A History of Saint Augustine, Florida

A History of Saint Augustine, Florida
© 1881 William Dewhurst
196 pages

St. Augustine is the oldest European city in North America, founded by the Spanish in 1565.  Sitting at the mouth of the St. John river in northern Florida, it originally served to help defend Spanish ships from mischievous English pirates.   Its history offers students a view at the turbulent story of Florida during the colonial period; first an object of fixation to Spain, France, and Great Britain,  and later on one to Spain, Great Britain, and the United States.   Although Dewhurst’s A History of Saint Augustine, Florida is an older work, a product of the 19th century, modern readers will find its author’s hatred of slavery and defense of native Seminoles, Creeks a refreshing departure from that century’s usual conceits.   It combines colonial history with accounts both tedious and fascinating, and is largely more about colonial affairs using the city than about civic life.

 I didn’t realize until reading this how little I have ever thought of historic Florida. During the American Revolution, for instance, it was technically an English possession, a colony even; but because England had acquired Florida from Spain so recently (1763,  a hair over ten years before), and because the initial governors scared all the Spanish away, England had to repopulate the peninsula with new settlers–  and not just English-types and Scots, but Greeks. These newcomers shared no history or notion of common struggle with the northern colonies, and so when thirteen of their neighbors became states, the Floridians ignored invitations to the Continental Congress.  Less is said about St. Augustine during the Civil War, for the city was  captured by the US Navy before the war was a year old. Those who despised  the thought of living under foreign rule left the city, leaving a few loyal Unionists and a larger population who didn’t  care one way or another.  The author ends the book by saying that Jacksonville’s railroad connection to St. Augustine will keep it popular as a health resort,  winter haven, and site of tourism.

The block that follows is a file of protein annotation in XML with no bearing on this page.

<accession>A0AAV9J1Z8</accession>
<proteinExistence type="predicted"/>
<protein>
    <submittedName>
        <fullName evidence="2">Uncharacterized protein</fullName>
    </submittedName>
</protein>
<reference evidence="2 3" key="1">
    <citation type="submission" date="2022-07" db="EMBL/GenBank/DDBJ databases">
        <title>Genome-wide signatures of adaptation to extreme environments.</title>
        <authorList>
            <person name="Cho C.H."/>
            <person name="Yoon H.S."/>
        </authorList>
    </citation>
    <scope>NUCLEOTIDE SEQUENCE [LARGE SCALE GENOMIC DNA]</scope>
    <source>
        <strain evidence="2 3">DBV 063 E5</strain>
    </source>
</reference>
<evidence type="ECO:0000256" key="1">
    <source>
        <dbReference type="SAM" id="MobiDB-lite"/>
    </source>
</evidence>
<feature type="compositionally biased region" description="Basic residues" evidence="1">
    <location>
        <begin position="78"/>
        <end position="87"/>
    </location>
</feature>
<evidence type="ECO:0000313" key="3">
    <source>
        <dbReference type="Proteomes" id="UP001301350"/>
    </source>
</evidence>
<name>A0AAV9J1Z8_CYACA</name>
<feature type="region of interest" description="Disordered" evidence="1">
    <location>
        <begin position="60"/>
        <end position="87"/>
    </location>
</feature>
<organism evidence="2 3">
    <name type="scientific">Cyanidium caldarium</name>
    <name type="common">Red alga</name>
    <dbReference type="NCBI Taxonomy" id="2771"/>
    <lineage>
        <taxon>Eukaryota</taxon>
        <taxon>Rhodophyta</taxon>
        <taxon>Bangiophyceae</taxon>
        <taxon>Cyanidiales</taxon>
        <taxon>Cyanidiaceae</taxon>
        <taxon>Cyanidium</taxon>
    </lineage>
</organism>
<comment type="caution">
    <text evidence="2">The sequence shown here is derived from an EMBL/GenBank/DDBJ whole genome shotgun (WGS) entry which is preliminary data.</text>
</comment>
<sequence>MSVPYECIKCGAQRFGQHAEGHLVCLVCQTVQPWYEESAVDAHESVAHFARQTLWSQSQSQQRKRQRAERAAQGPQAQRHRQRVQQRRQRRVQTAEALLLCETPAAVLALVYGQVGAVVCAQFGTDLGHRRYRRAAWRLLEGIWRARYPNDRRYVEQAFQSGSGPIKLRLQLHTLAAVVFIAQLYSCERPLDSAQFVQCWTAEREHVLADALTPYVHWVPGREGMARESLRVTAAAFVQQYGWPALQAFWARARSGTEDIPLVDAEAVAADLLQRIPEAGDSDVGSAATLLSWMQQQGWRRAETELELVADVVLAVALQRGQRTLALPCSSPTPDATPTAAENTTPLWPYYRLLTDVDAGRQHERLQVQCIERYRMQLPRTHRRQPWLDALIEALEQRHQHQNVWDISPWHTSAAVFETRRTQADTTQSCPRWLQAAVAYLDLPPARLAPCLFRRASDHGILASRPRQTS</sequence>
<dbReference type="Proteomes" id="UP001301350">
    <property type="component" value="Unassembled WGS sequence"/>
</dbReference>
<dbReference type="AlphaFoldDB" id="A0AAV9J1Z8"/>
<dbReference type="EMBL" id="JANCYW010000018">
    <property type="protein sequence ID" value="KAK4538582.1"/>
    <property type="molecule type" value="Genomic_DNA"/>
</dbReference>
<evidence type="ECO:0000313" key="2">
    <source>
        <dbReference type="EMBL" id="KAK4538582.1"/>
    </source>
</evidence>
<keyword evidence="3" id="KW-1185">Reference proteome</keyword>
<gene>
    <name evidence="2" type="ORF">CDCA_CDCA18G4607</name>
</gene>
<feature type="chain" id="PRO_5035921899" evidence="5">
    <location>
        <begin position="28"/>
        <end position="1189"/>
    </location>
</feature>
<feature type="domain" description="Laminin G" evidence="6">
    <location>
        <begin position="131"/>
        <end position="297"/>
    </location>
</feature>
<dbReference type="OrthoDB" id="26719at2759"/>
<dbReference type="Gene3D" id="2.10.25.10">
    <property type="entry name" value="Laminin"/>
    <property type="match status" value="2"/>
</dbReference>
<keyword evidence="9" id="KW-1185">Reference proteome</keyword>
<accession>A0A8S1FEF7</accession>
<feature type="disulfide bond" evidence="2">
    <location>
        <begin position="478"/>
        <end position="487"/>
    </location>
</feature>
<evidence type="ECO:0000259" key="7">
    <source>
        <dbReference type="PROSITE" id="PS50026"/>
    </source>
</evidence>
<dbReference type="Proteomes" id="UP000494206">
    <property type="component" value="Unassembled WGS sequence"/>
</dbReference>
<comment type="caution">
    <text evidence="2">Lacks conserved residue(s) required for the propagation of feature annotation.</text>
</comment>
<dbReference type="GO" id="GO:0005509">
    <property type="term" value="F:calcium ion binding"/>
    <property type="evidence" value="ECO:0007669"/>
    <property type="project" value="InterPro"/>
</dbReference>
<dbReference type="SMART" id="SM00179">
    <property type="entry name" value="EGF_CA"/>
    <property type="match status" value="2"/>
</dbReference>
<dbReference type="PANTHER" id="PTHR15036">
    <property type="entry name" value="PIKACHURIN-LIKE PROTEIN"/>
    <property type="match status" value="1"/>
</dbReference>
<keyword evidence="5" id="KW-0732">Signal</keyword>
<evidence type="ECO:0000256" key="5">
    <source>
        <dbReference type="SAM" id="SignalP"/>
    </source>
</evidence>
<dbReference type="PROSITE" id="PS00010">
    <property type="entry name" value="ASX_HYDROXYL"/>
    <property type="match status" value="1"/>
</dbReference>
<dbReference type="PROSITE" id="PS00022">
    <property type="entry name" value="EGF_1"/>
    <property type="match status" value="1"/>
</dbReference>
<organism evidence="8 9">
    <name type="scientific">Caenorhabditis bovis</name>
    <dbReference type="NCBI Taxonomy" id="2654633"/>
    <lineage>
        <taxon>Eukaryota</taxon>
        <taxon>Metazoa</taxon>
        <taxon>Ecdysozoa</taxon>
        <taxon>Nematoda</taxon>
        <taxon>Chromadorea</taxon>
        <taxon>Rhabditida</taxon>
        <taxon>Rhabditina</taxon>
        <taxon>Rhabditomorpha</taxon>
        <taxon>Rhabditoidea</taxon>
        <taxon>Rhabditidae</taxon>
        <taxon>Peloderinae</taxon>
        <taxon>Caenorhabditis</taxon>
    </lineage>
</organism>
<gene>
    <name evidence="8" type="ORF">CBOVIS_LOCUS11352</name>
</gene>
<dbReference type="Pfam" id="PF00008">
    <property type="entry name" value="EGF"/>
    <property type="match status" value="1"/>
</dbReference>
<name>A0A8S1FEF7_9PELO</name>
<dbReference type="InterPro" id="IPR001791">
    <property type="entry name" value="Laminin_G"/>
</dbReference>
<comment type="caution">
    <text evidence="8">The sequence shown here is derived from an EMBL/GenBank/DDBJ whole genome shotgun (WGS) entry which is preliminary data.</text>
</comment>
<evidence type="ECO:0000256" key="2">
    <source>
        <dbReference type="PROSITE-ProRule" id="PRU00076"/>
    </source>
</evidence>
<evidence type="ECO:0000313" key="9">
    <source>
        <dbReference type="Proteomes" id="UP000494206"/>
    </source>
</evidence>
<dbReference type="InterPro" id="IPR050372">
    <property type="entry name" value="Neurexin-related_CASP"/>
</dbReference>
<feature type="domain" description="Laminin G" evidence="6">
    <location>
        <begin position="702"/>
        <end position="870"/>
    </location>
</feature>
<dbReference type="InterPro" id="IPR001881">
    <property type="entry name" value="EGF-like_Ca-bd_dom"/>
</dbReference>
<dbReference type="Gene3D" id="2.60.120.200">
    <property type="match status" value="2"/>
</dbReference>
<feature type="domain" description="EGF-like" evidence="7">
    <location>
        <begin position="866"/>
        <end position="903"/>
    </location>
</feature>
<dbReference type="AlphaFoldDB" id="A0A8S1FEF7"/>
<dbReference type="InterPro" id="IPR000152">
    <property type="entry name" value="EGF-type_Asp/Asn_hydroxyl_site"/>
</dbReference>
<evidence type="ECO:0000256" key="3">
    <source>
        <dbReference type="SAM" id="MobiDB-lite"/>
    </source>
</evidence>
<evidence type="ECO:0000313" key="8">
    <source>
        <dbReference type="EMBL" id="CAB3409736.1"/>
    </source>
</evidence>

This little introduction to St. Augustine has only confirmed my realization (in reading The Spanish Frontier in North America) that Florida’s colonial history warrants more attention!  I will be visiting St. Augustine within a few month’s time, so do not be surprised to see more histories of Florida and St. Augustine in the weeks to come…

About smellincoffee

Citizen, librarian, reader with a boundless wonder for the world and a curiosity about all the beings inside it.
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5 Responses to A History of Saint Augustine, Florida

  1. MH says:

    Interesting facts…Florida history is something I don't know much about, either. A few years back, I did visit the Castillo de San Marcos fort in St. Augustine. Most of that time was just spent marveling at the architecture – it's a beautiful city!

  2. Stephen says:

    I'm very much looking forward to seeing it and the basilica! Did you find the downtown area fairly walkable? My plan at the moment is to park near the visitor's center and hoof it around.

  3. Tim Davis says:

    Thank you for your posting. St. Augustine is one of my all-time favorite cities. I might have to find a copy of the book you have featured. Again, thanks.
    BTW: I'm back to blogging at new address.
    I hope you will drop by every now and then.

  4. Stephen says:

    If you don't have an aversion to e-books, my copy was a 99-cent Kindle copy. Archive.org also has a digital version for free, but it's not as user-friendly.

  5. MH says:

    Yes, my family parked right about there, and we were able to walk comfortably from the Castillo down to Flagler College and that area. It was really neat. Enjoy your trip!

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